Thursday, April 16, 2009

a second opinion on my mental health, and my grandparents' illnesses

I have a couple things on my mind. One is my appointment yesterday at the University of South Florida psychiatry clinic. The other is, three of my grandparents are doing really poorly and are very sick - two of whom are in a hospital right now.

So I'll start with the clinic visit. The resident I saw there I first met a month ago. You may recall my post about that. I went there, essentially for a second opinion on the medication regimen I am on, and my diagnosis. It has been very unclear whether or not I have Schizophrenia or a form of it that is also known as a separate illness, Schizoaffective Disorder. The resident I saw at USF sent me for bloodwork, and I got a lot of my records from my community mental health center doctor sent to her. So she reviewed that and then we met again yesterday. She believes I have "Schizoaffective Disorder, of the Bipolar Type", meaning that I have the symptoms of Schizophrenia as well as those of Bipolar Disorder. I don't get a lot of mania, but she seemed to think that periods listed in my medical records where I was not able to sleep well were periods of mania. I don't think she is correct about that, but I don't know for sure she is wrong either. I just know I never have periods where I experience manic energy and get a lot of things done, etc. I haven't had that experience since 2003, so I don't think of myself as having mood swings. I get depression, and I don't get manic. That is my experience.

Anyway, Dr. Peace Campbell did have some recommendations for me. She said I should see an endocrinologist because my blood work showed hypothyroidism, so evidently the amount of thyroid medication (Synthroid) I am taking is not high enough. Hypothyroidism is extremely important to deal with because it can contribute significantly to depression, low energy, feeling sluggish, and gaining weight, because it affects the body's metabolism. I already suspected I was still having a thyroid problem, so it was good to have it actually confirmed with bloodwork.

The bloodwork also showed high levels of Prolactin in my blood- a hormone which can become too high if you're taking antipsychotic medications (and also if you have a brain tumor on the pituitary gland). Also, my Triglycerides are too high, and that is bad news as I might need to go on yet another medication, for lowering cholesterol.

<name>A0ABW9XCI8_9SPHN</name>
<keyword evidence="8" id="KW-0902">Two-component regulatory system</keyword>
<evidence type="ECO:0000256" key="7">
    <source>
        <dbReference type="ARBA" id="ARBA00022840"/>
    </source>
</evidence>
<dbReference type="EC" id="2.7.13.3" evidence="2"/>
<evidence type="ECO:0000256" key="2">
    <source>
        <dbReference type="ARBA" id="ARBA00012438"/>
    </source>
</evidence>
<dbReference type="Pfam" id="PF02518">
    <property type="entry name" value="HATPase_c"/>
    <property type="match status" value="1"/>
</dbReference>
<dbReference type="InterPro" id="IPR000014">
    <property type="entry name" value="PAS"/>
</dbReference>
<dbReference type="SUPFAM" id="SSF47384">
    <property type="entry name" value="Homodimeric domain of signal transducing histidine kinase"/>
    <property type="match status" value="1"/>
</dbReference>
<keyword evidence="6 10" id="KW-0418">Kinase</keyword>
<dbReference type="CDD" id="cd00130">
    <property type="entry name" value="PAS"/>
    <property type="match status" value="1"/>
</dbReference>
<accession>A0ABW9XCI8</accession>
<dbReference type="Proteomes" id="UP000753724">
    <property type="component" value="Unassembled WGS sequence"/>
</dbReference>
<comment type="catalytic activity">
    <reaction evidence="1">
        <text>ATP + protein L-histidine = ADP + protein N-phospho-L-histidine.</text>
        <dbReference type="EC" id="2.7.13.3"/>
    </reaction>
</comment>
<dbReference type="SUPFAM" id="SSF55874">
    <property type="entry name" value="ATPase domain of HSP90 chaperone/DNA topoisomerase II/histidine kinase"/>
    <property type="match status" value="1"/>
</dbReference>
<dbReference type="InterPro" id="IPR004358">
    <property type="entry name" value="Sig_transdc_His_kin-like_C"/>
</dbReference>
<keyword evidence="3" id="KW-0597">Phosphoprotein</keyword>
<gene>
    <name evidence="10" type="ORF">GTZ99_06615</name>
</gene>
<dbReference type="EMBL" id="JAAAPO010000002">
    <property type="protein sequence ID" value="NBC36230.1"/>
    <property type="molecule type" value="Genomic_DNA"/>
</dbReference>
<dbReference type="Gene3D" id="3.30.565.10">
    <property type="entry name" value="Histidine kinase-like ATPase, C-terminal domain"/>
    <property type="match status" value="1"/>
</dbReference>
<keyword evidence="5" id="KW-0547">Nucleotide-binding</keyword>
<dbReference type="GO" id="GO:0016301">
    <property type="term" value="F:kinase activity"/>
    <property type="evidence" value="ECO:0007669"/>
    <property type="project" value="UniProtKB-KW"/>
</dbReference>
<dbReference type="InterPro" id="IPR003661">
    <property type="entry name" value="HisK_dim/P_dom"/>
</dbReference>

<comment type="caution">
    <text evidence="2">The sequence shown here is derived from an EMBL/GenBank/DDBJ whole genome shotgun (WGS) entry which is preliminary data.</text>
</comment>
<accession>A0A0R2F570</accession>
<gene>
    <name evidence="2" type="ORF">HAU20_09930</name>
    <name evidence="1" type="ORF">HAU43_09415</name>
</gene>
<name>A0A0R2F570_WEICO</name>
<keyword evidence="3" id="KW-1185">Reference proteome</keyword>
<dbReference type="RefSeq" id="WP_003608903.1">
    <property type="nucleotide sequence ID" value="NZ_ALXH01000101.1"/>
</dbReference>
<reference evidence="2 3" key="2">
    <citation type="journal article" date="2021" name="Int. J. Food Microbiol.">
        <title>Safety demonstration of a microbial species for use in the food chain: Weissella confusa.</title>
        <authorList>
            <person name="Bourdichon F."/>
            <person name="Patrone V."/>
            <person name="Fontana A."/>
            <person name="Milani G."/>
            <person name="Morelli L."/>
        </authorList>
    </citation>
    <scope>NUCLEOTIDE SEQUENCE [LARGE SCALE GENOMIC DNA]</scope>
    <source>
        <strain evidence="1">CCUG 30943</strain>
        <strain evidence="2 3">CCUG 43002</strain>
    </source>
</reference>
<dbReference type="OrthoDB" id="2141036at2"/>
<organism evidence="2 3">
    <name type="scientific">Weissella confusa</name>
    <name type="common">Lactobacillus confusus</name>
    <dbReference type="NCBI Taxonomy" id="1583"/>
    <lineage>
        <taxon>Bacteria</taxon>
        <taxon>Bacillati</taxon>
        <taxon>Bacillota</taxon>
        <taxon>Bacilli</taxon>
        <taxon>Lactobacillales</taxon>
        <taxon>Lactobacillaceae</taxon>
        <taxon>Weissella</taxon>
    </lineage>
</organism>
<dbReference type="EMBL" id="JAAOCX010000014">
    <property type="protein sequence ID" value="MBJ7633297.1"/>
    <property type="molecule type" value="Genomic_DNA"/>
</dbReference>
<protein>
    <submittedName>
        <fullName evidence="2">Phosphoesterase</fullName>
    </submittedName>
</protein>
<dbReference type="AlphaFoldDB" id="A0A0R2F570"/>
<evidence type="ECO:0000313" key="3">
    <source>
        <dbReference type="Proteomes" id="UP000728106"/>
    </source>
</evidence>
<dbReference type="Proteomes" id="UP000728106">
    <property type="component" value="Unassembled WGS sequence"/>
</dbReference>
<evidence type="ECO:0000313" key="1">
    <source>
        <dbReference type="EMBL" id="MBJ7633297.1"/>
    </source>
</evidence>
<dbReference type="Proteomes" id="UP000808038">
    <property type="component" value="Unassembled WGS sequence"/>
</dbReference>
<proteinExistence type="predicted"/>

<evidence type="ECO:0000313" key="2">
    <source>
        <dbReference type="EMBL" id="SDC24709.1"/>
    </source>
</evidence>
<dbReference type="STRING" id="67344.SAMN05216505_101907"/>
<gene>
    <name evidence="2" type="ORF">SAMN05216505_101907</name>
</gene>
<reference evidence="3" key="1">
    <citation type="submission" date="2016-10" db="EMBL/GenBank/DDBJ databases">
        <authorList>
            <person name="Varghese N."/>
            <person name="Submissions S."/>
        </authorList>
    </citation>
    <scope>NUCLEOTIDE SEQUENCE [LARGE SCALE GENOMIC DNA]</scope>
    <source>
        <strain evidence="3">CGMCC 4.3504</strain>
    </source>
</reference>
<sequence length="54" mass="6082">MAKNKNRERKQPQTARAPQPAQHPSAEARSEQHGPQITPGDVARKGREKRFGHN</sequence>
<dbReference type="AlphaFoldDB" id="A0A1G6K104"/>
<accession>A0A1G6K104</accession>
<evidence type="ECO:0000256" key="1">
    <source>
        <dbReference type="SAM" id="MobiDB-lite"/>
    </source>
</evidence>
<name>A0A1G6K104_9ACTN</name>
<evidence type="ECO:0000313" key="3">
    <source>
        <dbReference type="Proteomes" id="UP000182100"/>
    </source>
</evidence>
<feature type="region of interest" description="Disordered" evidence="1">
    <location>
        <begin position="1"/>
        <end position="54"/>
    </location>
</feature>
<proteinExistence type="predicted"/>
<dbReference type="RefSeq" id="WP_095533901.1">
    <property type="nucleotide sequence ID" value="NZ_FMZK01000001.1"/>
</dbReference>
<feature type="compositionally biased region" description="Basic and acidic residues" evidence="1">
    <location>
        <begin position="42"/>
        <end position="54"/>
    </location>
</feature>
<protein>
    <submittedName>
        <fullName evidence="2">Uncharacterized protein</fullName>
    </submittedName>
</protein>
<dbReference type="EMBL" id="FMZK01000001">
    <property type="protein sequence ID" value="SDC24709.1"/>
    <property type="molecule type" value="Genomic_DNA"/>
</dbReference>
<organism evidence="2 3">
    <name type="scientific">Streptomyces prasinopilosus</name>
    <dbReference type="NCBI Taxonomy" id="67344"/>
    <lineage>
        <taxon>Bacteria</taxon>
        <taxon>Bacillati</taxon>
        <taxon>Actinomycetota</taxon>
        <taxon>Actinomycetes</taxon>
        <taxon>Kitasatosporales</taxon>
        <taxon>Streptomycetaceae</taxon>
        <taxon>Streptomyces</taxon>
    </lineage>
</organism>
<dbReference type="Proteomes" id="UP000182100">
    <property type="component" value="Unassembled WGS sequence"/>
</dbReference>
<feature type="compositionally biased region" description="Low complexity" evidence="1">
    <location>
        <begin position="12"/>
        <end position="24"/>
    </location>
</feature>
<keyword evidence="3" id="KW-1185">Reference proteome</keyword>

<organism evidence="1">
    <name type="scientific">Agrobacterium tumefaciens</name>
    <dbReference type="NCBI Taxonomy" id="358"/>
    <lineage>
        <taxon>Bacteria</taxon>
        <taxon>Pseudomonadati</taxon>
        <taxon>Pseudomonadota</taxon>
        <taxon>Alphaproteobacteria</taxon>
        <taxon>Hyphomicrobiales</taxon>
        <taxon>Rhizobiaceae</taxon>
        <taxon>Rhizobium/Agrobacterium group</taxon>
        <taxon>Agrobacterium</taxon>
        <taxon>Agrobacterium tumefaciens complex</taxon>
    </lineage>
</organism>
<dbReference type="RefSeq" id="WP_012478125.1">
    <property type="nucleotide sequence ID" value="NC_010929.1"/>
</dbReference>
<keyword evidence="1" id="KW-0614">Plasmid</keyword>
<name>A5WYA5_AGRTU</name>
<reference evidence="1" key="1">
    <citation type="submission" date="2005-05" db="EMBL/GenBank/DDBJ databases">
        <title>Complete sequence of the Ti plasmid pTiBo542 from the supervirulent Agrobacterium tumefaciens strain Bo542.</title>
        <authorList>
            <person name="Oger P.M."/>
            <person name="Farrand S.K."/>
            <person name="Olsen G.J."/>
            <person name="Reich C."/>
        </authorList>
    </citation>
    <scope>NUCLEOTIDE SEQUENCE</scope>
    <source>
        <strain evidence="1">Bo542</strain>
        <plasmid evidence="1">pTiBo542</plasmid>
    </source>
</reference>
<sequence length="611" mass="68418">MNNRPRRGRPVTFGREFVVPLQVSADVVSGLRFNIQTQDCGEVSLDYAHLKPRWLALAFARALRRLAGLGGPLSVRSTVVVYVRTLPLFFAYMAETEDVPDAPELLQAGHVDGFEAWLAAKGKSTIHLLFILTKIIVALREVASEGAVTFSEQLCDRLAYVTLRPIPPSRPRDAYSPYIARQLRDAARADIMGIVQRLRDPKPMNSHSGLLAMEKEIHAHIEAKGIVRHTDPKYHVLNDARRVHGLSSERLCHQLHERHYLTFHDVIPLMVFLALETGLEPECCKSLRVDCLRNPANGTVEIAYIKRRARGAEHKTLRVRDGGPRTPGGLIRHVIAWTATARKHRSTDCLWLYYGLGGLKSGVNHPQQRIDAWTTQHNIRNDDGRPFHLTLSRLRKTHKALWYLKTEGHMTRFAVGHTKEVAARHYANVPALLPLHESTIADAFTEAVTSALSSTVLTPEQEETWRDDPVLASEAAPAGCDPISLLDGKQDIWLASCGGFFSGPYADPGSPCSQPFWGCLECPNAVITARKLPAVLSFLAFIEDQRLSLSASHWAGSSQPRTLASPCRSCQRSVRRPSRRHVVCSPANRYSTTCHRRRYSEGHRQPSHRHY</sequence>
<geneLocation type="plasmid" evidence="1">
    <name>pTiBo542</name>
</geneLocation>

I spoke to Dr. Campbell about my weight gain and how desperate I am to find something to help me lose weight, or, at least to not gain any more weight. She mentioned the drug Metformin which is used in people with diabetes to help them lose weight. I had read sometime last year that this drug was being used in people who were taking antipsychotics for Schizophrenia, in some research trials, so that the researchers could see if the people lost weight on that drug. I had asked my community mental health doc then if she would look into this. I read it on Schizophrenia.com, back when that site was still being regularly updated. Since my doctor never heard of it and didn't want to try it at all, I am glad that the USF doctor now has mentioned that it actually might help me.

In addition, I mentioned to her how I seem to have fewer symptoms the week after I get the Risperdal injection, and then I have more symptoms the following week, as the injection wears off. She said that even though there have been no clinical trials to see if this works, sometimes doctors put patients on the injection every ten days or so instead of every two weeks, and they find that this works better. I am sure my conservative doctor won't do that, but Dr. Campbell suggested that it might be helpful.

Dr. Campbell is writing a letter to my doctor with her recommendations. I am really happy that I at least got some information from this consultation. Dr. Campbell recommended that I continue to go to the community mental health center, because I can have therapy (group therapy now), and my case manager there, whereas at USF they have no such services available. She also thought that, since Risperdal is helping me somewhat, I should continue to get the injections, and that, even though I'm on a complicated and rather strange list of medications, it looked in my records as though that was arrived at for specific reasons and it might not be helpful to see a new doctor. I still think I should go to a new doctor though, particularly to get help with the weight issue. I will set up an appointment with an Endocrinologist first, and see how that goes.

So that is my latest medical update on myself.